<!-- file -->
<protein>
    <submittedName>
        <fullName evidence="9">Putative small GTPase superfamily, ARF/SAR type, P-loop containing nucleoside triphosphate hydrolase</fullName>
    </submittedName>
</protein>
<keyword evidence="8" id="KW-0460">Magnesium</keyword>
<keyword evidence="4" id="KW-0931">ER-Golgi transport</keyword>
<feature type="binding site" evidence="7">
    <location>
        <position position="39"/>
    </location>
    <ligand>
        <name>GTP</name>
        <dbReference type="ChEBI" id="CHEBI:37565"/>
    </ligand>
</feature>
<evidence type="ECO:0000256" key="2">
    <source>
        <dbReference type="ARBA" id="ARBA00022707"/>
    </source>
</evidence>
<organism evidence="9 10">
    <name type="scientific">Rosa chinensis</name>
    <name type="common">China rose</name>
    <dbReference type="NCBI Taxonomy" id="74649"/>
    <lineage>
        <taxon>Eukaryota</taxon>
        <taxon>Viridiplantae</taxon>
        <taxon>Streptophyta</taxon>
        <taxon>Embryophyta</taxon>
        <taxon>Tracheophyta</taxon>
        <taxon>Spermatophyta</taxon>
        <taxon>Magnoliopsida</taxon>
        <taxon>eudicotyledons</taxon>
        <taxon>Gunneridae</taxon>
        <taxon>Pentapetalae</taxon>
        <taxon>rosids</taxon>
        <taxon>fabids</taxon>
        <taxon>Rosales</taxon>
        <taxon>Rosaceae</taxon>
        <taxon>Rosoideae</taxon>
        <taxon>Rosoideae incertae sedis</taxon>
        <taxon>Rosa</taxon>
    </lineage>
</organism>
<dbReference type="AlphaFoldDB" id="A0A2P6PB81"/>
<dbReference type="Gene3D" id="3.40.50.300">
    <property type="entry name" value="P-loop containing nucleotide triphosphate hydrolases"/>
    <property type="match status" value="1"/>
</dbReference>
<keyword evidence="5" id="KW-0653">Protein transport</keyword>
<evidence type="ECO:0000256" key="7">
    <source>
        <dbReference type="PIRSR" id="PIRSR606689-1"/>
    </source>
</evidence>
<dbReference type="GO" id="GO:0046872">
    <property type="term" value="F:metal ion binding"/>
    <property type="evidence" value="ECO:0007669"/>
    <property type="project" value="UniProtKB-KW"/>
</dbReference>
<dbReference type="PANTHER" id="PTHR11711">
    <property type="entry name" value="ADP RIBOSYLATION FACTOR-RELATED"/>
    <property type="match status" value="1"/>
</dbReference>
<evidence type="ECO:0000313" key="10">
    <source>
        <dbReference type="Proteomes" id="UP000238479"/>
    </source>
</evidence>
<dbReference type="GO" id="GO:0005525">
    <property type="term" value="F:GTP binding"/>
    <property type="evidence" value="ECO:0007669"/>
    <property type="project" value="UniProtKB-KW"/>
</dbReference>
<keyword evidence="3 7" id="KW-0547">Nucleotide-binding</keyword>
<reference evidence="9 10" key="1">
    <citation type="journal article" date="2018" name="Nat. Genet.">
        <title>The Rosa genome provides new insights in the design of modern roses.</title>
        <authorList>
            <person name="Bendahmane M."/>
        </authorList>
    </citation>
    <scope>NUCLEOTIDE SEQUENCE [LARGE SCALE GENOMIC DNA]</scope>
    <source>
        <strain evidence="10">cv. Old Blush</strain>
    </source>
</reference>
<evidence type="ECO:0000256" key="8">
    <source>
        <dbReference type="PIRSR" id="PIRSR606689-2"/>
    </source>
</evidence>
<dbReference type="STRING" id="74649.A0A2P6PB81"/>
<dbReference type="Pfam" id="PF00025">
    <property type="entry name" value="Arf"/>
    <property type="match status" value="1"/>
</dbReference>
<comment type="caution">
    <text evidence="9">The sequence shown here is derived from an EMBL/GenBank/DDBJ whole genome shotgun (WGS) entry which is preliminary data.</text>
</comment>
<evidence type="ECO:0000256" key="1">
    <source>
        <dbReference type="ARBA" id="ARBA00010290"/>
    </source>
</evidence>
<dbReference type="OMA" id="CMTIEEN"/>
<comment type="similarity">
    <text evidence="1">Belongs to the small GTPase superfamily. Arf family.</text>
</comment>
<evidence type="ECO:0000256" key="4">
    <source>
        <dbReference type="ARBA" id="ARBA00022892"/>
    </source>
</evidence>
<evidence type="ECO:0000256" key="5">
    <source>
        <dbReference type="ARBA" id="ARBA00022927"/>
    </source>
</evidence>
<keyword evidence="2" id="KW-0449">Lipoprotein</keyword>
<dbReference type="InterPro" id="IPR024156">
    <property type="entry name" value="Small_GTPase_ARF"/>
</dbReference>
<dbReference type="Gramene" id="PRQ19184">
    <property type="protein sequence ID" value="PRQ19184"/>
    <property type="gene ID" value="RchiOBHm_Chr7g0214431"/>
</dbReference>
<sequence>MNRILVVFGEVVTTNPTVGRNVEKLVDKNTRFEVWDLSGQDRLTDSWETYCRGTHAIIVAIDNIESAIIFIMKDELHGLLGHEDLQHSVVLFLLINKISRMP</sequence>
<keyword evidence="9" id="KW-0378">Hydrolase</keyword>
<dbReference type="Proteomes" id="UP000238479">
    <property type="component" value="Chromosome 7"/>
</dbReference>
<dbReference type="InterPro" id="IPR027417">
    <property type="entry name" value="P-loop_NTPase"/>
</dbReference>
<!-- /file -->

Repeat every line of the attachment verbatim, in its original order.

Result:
<protein>
    <submittedName>
        <fullName evidence="9">Putative small GTPase superfamily, ARF/SAR type, P-loop containing nucleoside triphosphate hydrolase</fullName>
    </submittedName>
</protein>
<keyword evidence="8" id="KW-0460">Magnesium</keyword>
<keyword evidence="4" id="KW-0931">ER-Golgi transport</keyword>
<feature type="binding site" evidence="7">
    <location>
        <position position="39"/>
    </location>
    <ligand>
        <name>GTP</name>
        <dbReference type="ChEBI" id="CHEBI:37565"/>
    </ligand>
</feature>
<evidence type="ECO:0000256" key="2">
    <source>
        <dbReference type="ARBA" id="ARBA00022707"/>
    </source>
</evidence>
<organism evidence="9 10">
    <name type="scientific">Rosa chinensis</name>
    <name type="common">China rose</name>
    <dbReference type="NCBI Taxonomy" id="74649"/>
    <lineage>
        <taxon>Eukaryota</taxon>
        <taxon>Viridiplantae</taxon>
        <taxon>Streptophyta</taxon>
        <taxon>Embryophyta</taxon>
        <taxon>Tracheophyta</taxon>
        <taxon>Spermatophyta</taxon>
        <taxon>Magnoliopsida</taxon>
        <taxon>eudicotyledons</taxon>
        <taxon>Gunneridae</taxon>
        <taxon>Pentapetalae</taxon>
        <taxon>rosids</taxon>
        <taxon>fabids</taxon>
        <taxon>Rosales</taxon>
        <taxon>Rosaceae</taxon>
        <taxon>Rosoideae</taxon>
        <taxon>Rosoideae incertae sedis</taxon>
        <taxon>Rosa</taxon>
    </lineage>
</organism>
<dbReference type="AlphaFoldDB" id="A0A2P6PB81"/>
<dbReference type="Gene3D" id="3.40.50.300">
    <property type="entry name" value="P-loop containing nucleotide triphosphate hydrolases"/>
    <property type="match status" value="1"/>
</dbReference>
<keyword evidence="5" id="KW-0653">Protein transport</keyword>
<evidence type="ECO:0000256" key="7">
    <source>
        <dbReference type="PIRSR" id="PIRSR606689-1"/>
    </source>
</evidence>
<dbReference type="GO" id="GO:0046872">
    <property type="term" value="F:metal ion binding"/>
    <property type="evidence" value="ECO:0007669"/>
    <property type="project" value="UniProtKB-KW"/>
</dbReference>
<dbReference type="PANTHER" id="PTHR11711">
    <property type="entry name" value="ADP RIBOSYLATION FACTOR-RELATED"/>
    <property type="match status" value="1"/>
</dbReference>
<evidence type="ECO:0000313" key="10">
    <source>
        <dbReference type="Proteomes" id="UP000238479"/>
    </source>
</evidence>
<dbReference type="GO" id="GO:0005525">
    <property type="term" value="F:GTP binding"/>
    <property type="evidence" value="ECO:0007669"/>
    <property type="project" value="UniProtKB-KW"/>
</dbReference>
<keyword evidence="3 7" id="KW-0547">Nucleotide-binding</keyword>
<reference evidence="9 10" key="1">
    <citation type="journal article" date="2018" name="Nat. Genet.">
        <title>The Rosa genome provides new insights in the design of modern roses.</title>
        <authorList>
            <person name="Bendahmane M."/>
        </authorList>
    </citation>
    <scope>NUCLEOTIDE SEQUENCE [LARGE SCALE GENOMIC DNA]</scope>
    <source>
        <strain evidence="10">cv. Old Blush</strain>
    </source>
</reference>
<evidence type="ECO:0000256" key="8">
    <source>
        <dbReference type="PIRSR" id="PIRSR606689-2"/>
    </source>
</evidence>
<dbReference type="STRING" id="74649.A0A2P6PB81"/>
<dbReference type="Pfam" id="PF00025">
    <property type="entry name" value="Arf"/>
    <property type="match status" value="1"/>
</dbReference>
<comment type="caution">
    <text evidence="9">The sequence shown here is derived from an EMBL/GenBank/DDBJ whole genome shotgun (WGS) entry which is preliminary data.</text>
</comment>
<evidence type="ECO:0000256" key="1">
    <source>
        <dbReference type="ARBA" id="ARBA00010290"/>
    </source>
</evidence>
<dbReference type="OMA" id="CMTIEEN"/>
<comment type="similarity">
    <text evidence="1">Belongs to the small GTPase superfamily. Arf family.</text>
</comment>
<evidence type="ECO:0000256" key="4">
    <source>
        <dbReference type="ARBA" id="ARBA00022892"/>
    </source>
</evidence>
<evidence type="ECO:0000256" key="5">
    <source>
        <dbReference type="ARBA" id="ARBA00022927"/>
    </source>
</evidence>
<keyword evidence="2" id="KW-0449">Lipoprotein</keyword>
<dbReference type="InterPro" id="IPR024156">
    <property type="entry name" value="Small_GTPase_ARF"/>
</dbReference>
<dbReference type="Gramene" id="PRQ19184">
    <property type="protein sequence ID" value="PRQ19184"/>
    <property type="gene ID" value="RchiOBHm_Chr7g0214431"/>
</dbReference>
<sequence>MNRILVVFGEVVTTNPTVGRNVEKLVDKNTRFEVWDLSGQDRLTDSWETYCRGTHAIIVAIDNIESAIIFIMKDELHGLLGHEDLQHSVVLFLLINKISRMP</sequence>
<keyword evidence="9" id="KW-0378">Hydrolase</keyword>
<dbReference type="Proteomes" id="UP000238479">
    <property type="component" value="Chromosome 7"/>
</dbReference>
<dbReference type="InterPro" id="IPR027417">
    <property type="entry name" value="P-loop_NTPase"/>
</dbReference>